It starts with me.


I have found that this series has been difficult for me to write. You see, we are still in the trenches. Often times when I write, I feel like I’m a few steps ahead of the struggle I’m sharing about. Not this one. I share ideas and suggestions and in the same breath seek to implement them. In fact, I’ve started to write this post several times today while continually being interrupted by my intense child.

In my last post, I shared about the importance of grieving the expectations about who you thought your child would be and what your relationship would look like. To be a healthy parent, we need to parent from a healthy place. We need to be able to parent from a place of acceptance and unconditional love, not disappointment and frustration. 

I get really frustrated because I really want Piper to learn to manage her emotions, recognize how blessed she is and be filled with grace and self control. I pray for this daily. I speak truth over her and we try to provide consequences that match her behavior. I desire to have relationships with our children. That style of parenting worked on me.

That’s never been enough for Piper. She is smart, she is intuitive. I often say that parenting her is a full contact sport. She demands that my words and actions match up. Without knowing it, she calls out the depths of my authenticity. She looks me square in the eye and says “No.” What she says “no” to varies by the day, but the look and determination does not waver.

Behind the words she speaks, there is so much more. It’s as if she is saying  “Are you fully in mom? How deep is your love for me? Do you have what it takes today? Are you going to extend the truth and love to me that you claim to bestow on others? Do you have the energy you will need to teach me today or did you give it all away?”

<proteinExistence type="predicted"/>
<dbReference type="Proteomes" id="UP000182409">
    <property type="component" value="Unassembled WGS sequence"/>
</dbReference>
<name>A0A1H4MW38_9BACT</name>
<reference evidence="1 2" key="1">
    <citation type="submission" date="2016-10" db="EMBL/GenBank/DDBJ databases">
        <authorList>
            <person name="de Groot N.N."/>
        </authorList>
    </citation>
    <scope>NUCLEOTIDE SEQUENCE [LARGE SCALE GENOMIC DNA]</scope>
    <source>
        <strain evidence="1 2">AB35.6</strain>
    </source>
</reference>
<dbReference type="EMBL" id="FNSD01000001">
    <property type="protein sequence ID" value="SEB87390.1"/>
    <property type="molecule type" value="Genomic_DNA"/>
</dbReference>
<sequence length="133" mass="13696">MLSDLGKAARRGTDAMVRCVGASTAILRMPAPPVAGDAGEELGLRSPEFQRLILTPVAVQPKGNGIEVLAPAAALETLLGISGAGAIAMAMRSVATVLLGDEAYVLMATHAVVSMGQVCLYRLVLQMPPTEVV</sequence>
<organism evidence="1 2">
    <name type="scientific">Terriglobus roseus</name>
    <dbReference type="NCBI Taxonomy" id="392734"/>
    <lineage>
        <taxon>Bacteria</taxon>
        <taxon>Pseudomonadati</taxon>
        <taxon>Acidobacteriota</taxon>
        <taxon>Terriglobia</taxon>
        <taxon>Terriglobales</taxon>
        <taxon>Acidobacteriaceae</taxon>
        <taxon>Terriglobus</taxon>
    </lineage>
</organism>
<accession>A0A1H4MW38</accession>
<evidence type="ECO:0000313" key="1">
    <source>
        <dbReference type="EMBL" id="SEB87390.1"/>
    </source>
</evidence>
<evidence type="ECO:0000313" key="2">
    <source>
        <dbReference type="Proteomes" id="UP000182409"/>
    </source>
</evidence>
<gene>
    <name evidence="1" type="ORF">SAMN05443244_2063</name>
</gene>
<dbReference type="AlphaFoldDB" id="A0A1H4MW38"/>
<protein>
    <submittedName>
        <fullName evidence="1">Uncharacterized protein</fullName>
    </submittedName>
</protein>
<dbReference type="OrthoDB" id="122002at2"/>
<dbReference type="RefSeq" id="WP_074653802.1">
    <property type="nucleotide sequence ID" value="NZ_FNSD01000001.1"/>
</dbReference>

For so long, if I was honest, the answer was No. I hadn’t wanted kids in the first place, I didn’t sign up for parenthood to be so hard. I didn’t have the energy it took and and even if I did, I didn’t want to spend it on her. I didn’t know where to start, I felt defeated before the fight even began. I was parenting out of unmet expectations. I was exhausted, disappointed and I just wanted her to change. 

But slowly I began to realize, it wasn’t her that needed to change, I did.

The change needed to start with me.

I had already let myself grieve. I had come to a place of acceptance, but that wasn’t enough. I needed to seek the answers to the questions that her intensity was demanding. 

I had to ask myself: “Am I as ‘all in’ as a parent as I am in all other areas of my life? Do I have what it takes? Do I even want to have what it takes? Am I extending the grace and truth to Piper that I do to everyone else around me? Am I saving and giving her the energy she deserves?’ 

No. I wasn’t giving the attention  to parenting as I was the other areas of my life.

If you know me, you know I’m the “all in” type. You want me on your team. But I wasn’t giving the fullness of who I am and what I have to offer to parenting my children. I wasn’t extending grace and truth to Piper in ways that matched my other relationships. I wasn’t giving her the energy she deserved. 

I needed to change.